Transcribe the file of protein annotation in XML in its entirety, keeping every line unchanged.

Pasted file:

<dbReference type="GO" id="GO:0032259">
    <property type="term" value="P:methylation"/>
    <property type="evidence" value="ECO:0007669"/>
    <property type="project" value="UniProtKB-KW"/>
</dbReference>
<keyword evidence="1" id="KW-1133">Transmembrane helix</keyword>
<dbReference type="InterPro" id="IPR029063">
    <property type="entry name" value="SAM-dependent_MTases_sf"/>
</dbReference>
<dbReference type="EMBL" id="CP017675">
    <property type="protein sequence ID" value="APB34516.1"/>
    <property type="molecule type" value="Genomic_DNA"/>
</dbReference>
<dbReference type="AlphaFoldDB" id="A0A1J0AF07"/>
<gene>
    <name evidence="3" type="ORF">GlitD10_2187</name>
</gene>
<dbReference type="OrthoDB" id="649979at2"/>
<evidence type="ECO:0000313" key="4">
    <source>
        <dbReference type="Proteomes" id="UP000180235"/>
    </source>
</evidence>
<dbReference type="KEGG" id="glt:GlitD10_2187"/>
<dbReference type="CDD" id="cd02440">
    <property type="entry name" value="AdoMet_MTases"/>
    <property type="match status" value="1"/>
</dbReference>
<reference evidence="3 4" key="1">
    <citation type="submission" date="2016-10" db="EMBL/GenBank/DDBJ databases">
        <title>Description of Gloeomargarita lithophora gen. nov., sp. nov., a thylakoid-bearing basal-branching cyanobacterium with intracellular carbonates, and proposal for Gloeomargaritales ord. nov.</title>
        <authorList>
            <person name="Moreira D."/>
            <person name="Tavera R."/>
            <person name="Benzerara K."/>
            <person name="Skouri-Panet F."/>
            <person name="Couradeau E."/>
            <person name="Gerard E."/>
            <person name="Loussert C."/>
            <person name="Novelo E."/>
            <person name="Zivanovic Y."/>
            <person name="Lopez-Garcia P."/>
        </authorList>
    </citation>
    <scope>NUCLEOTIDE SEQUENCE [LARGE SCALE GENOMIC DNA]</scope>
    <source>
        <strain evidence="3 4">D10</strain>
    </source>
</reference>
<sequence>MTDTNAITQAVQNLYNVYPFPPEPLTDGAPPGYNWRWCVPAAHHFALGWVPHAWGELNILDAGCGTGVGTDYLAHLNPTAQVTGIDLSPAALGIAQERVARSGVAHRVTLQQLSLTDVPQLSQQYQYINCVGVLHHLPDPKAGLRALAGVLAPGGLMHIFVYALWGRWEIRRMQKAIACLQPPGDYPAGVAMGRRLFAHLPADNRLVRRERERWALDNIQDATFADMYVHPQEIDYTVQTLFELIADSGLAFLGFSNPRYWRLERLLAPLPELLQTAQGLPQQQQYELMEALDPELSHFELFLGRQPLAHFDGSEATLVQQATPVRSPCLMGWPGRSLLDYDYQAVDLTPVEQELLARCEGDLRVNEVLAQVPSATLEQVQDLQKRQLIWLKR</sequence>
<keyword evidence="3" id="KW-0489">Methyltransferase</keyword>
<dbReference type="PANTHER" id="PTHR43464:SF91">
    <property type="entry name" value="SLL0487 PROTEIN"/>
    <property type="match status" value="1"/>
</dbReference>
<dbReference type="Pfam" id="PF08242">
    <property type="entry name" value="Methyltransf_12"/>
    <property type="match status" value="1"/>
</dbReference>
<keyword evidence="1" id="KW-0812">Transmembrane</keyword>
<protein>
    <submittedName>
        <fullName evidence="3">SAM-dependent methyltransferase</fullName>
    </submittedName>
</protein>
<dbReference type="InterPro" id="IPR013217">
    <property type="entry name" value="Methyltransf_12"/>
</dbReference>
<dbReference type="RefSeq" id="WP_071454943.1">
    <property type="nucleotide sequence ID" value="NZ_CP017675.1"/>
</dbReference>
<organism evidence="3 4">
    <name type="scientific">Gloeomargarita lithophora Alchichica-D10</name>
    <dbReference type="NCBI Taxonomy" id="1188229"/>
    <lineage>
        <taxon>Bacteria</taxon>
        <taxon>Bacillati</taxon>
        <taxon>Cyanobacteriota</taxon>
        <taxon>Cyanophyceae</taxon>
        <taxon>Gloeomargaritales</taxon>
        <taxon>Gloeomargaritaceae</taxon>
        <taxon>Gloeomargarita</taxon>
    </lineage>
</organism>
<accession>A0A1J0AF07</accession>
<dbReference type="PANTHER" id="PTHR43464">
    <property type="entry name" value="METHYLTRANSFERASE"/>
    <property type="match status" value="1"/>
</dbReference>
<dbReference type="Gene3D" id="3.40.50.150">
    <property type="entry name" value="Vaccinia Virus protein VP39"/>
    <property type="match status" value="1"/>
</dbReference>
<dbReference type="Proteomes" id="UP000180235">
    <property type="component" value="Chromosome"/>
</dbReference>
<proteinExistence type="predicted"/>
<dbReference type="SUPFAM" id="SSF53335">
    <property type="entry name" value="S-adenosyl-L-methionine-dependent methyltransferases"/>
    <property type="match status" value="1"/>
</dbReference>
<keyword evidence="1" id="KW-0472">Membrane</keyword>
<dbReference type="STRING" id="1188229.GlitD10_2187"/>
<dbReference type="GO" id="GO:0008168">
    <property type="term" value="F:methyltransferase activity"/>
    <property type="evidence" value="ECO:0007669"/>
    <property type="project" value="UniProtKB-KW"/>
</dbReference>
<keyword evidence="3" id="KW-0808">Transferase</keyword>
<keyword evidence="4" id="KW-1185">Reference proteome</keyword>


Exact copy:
<dbReference type="GO" id="GO:0032259">
    <property type="term" value="P:methylation"/>
    <property type="evidence" value="ECO:0007669"/>
    <property type="project" value="UniProtKB-KW"/>
</dbReference>
<keyword evidence="1" id="KW-1133">Transmembrane helix</keyword>
<dbReference type="InterPro" id="IPR029063">
    <property type="entry name" value="SAM-dependent_MTases_sf"/>
</dbReference>
<dbReference type="EMBL" id="CP017675">
    <property type="protein sequence ID" value="APB34516.1"/>
    <property type="molecule type" value="Genomic_DNA"/>
</dbReference>
<dbReference type="AlphaFoldDB" id="A0A1J0AF07"/>
<gene>
    <name evidence="3" type="ORF">GlitD10_2187</name>
</gene>
<dbReference type="OrthoDB" id="649979at2"/>
<evidence type="ECO:0000313" key="4">
    <source>
        <dbReference type="Proteomes" id="UP000180235"/>
    </source>
</evidence>
<dbReference type="KEGG" id="glt:GlitD10_2187"/>
<dbReference type="CDD" id="cd02440">
    <property type="entry name" value="AdoMet_MTases"/>
    <property type="match status" value="1"/>
</dbReference>
<reference evidence="3 4" key="1">
    <citation type="submission" date="2016-10" db="EMBL/GenBank/DDBJ databases">
        <title>Description of Gloeomargarita lithophora gen. nov., sp. nov., a thylakoid-bearing basal-branching cyanobacterium with intracellular carbonates, and proposal for Gloeomargaritales ord. nov.</title>
        <authorList>
            <person name="Moreira D."/>
            <person name="Tavera R."/>
            <person name="Benzerara K."/>
            <person name="Skouri-Panet F."/>
            <person name="Couradeau E."/>
            <person name="Gerard E."/>
            <person name="Loussert C."/>
            <person name="Novelo E."/>
            <person name="Zivanovic Y."/>
            <person name="Lopez-Garcia P."/>
        </authorList>
    </citation>
    <scope>NUCLEOTIDE SEQUENCE [LARGE SCALE GENOMIC DNA]</scope>
    <source>
        <strain evidence="3 4">D10</strain>
    </source>
</reference>
<sequence>MTDTNAITQAVQNLYNVYPFPPEPLTDGAPPGYNWRWCVPAAHHFALGWVPHAWGELNILDAGCGTGVGTDYLAHLNPTAQVTGIDLSPAALGIAQERVARSGVAHRVTLQQLSLTDVPQLSQQYQYINCVGVLHHLPDPKAGLRALAGVLAPGGLMHIFVYALWGRWEIRRMQKAIACLQPPGDYPAGVAMGRRLFAHLPADNRLVRRERERWALDNIQDATFADMYVHPQEIDYTVQTLFELIADSGLAFLGFSNPRYWRLERLLAPLPELLQTAQGLPQQQQYELMEALDPELSHFELFLGRQPLAHFDGSEATLVQQATPVRSPCLMGWPGRSLLDYDYQAVDLTPVEQELLARCEGDLRVNEVLAQVPSATLEQVQDLQKRQLIWLKR</sequence>
<keyword evidence="3" id="KW-0489">Methyltransferase</keyword>
<dbReference type="PANTHER" id="PTHR43464:SF91">
    <property type="entry name" value="SLL0487 PROTEIN"/>
    <property type="match status" value="1"/>
</dbReference>
<dbReference type="Pfam" id="PF08242">
    <property type="entry name" value="Methyltransf_12"/>
    <property type="match status" value="1"/>
</dbReference>
<keyword evidence="1" id="KW-0812">Transmembrane</keyword>
<protein>
    <submittedName>
        <fullName evidence="3">SAM-dependent methyltransferase</fullName>
    </submittedName>
</protein>
<dbReference type="InterPro" id="IPR013217">
    <property type="entry name" value="Methyltransf_12"/>
</dbReference>
<dbReference type="RefSeq" id="WP_071454943.1">
    <property type="nucleotide sequence ID" value="NZ_CP017675.1"/>
</dbReference>
<organism evidence="3 4">
    <name type="scientific">Gloeomargarita lithophora Alchichica-D10</name>
    <dbReference type="NCBI Taxonomy" id="1188229"/>
    <lineage>
        <taxon>Bacteria</taxon>
        <taxon>Bacillati</taxon>
        <taxon>Cyanobacteriota</taxon>
        <taxon>Cyanophyceae</taxon>
        <taxon>Gloeomargaritales</taxon>
        <taxon>Gloeomargaritaceae</taxon>
        <taxon>Gloeomargarita</taxon>
    </lineage>
</organism>
<accession>A0A1J0AF07</accession>
<dbReference type="PANTHER" id="PTHR43464">
    <property type="entry name" value="METHYLTRANSFERASE"/>
    <property type="match status" value="1"/>
</dbReference>
<dbReference type="Gene3D" id="3.40.50.150">
    <property type="entry name" value="Vaccinia Virus protein VP39"/>
    <property type="match status" value="1"/>
</dbReference>
<dbReference type="Proteomes" id="UP000180235">
    <property type="component" value="Chromosome"/>
</dbReference>
<proteinExistence type="predicted"/>
<dbReference type="SUPFAM" id="SSF53335">
    <property type="entry name" value="S-adenosyl-L-methionine-dependent methyltransferases"/>
    <property type="match status" value="1"/>
</dbReference>
<keyword evidence="1" id="KW-0472">Membrane</keyword>
<dbReference type="STRING" id="1188229.GlitD10_2187"/>
<dbReference type="GO" id="GO:0008168">
    <property type="term" value="F:methyltransferase activity"/>
    <property type="evidence" value="ECO:0007669"/>
    <property type="project" value="UniProtKB-KW"/>
</dbReference>
<keyword evidence="3" id="KW-0808">Transferase</keyword>
<keyword evidence="4" id="KW-1185">Reference proteome</keyword>